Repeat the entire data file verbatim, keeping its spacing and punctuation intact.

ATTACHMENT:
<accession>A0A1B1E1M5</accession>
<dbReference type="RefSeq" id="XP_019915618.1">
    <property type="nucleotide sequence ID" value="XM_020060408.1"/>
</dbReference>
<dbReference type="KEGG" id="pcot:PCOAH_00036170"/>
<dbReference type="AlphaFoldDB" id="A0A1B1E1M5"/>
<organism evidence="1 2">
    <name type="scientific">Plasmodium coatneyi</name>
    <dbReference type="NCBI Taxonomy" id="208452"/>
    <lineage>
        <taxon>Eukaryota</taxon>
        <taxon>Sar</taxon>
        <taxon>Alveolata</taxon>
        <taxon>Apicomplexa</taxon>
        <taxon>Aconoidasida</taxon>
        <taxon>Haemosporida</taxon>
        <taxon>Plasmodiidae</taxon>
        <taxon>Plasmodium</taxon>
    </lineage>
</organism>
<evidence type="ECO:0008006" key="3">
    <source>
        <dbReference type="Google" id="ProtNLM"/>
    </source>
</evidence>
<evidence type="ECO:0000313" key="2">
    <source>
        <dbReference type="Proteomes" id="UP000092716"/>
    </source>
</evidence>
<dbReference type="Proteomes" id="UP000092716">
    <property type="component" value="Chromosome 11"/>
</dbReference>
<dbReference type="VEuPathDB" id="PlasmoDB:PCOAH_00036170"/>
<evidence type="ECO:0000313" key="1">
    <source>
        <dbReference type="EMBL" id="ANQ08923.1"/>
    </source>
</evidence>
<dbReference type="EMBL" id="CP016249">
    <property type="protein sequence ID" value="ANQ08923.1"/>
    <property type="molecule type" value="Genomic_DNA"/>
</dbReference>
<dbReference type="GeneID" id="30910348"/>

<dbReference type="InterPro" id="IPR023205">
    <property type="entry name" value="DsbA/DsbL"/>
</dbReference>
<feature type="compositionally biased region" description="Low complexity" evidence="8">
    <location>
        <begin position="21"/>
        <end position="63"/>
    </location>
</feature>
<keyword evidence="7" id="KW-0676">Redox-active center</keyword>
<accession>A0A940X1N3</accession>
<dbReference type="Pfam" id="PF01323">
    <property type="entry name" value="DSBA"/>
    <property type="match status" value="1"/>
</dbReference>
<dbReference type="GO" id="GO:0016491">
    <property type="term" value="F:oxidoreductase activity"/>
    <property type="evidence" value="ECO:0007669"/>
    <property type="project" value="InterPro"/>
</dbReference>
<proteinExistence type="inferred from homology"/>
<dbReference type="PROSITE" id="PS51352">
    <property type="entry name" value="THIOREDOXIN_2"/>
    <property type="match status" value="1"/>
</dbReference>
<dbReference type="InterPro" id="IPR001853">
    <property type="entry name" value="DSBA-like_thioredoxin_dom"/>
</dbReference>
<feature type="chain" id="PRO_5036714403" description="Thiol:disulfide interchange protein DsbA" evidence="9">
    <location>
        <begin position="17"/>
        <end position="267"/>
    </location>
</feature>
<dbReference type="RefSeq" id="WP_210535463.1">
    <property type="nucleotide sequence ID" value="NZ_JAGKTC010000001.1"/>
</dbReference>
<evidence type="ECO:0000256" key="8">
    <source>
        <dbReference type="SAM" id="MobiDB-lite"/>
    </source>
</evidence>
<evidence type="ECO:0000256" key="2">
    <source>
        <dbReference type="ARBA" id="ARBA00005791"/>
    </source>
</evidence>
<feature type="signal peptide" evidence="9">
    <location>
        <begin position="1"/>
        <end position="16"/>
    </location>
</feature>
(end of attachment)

<accession>A0A1B1E1M5</accession>
<dbReference type="RefSeq" id="XP_019915618.1">
    <property type="nucleotide sequence ID" value="XM_020060408.1"/>
</dbReference>
<dbReference type="KEGG" id="pcot:PCOAH_00036170"/>
<dbReference type="AlphaFoldDB" id="A0A1B1E1M5"/>
<organism evidence="1 2">
    <name type="scientific">Plasmodium coatneyi</name>
    <dbReference type="NCBI Taxonomy" id="208452"/>
    <lineage>
        <taxon>Eukaryota</taxon>
        <taxon>Sar</taxon>
        <taxon>Alveolata</taxon>
        <taxon>Apicomplexa</taxon>
        <taxon>Aconoidasida</taxon>
        <taxon>Haemosporida</taxon>
        <taxon>Plasmodiidae</taxon>
        <taxon>Plasmodium</taxon>
    </lineage>
</organism>
<evidence type="ECO:0008006" key="3">
    <source>
        <dbReference type="Google" id="ProtNLM"/>
    </source>
</evidence>
<evidence type="ECO:0000313" key="2">
    <source>
        <dbReference type="Proteomes" id="UP000092716"/>
    </source>
</evidence>
<dbReference type="Proteomes" id="UP000092716">
    <property type="component" value="Chromosome 11"/>
</dbReference>
<dbReference type="VEuPathDB" id="PlasmoDB:PCOAH_00036170"/>
<evidence type="ECO:0000313" key="1">
    <source>
        <dbReference type="EMBL" id="ANQ08923.1"/>
    </source>
</evidence>
<dbReference type="EMBL" id="CP016249">
    <property type="protein sequence ID" value="ANQ08923.1"/>
    <property type="molecule type" value="Genomic_DNA"/>
</dbReference>
<dbReference type="GeneID" id="30910348"/>

<dbReference type="InterPro" id="IPR023205">
    <property type="entry name" value="DsbA/DsbL"/>
</dbReference>
<feature type="compositionally biased region" description="Low complexity" evidence="8">
    <location>
        <begin position="21"/>
        <end position="63"/>
    </location>
</feature>
<keyword evidence="7" id="KW-0676">Redox-active center</keyword>
<accession>A0A940X1N3</accession>
<dbReference type="Pfam" id="PF01323">
    <property type="entry name" value="DSBA"/>
    <property type="match status" value="1"/>
</dbReference>
<dbReference type="GO" id="GO:0016491">
    <property type="term" value="F:oxidoreductase activity"/>
    <property type="evidence" value="ECO:0007669"/>
    <property type="project" value="InterPro"/>
</dbReference>
<proteinExistence type="inferred from homology"/>
<dbReference type="PROSITE" id="PS51352">
    <property type="entry name" value="THIOREDOXIN_2"/>
    <property type="match status" value="1"/>
</dbReference>
<dbReference type="InterPro" id="IPR001853">
    <property type="entry name" value="DSBA-like_thioredoxin_dom"/>
</dbReference>
<feature type="chain" id="PRO_5036714403" description="Thiol:disulfide interchange protein DsbA" evidence="9">
    <location>
        <begin position="17"/>
        <end position="267"/>
    </location>
</feature>
<dbReference type="RefSeq" id="WP_210535463.1">
    <property type="nucleotide sequence ID" value="NZ_JAGKTC010000001.1"/>
</dbReference>
<evidence type="ECO:0000256" key="8">
    <source>
        <dbReference type="SAM" id="MobiDB-lite"/>
    </source>
</evidence>
<evidence type="ECO:0000256" key="2">
    <source>
        <dbReference type="ARBA" id="ARBA00005791"/>
    </source>
</evidence>
<feature type="signal peptide" evidence="9">
    <location>
        <begin position="1"/>
        <end position="16"/>
    </location>
</feature>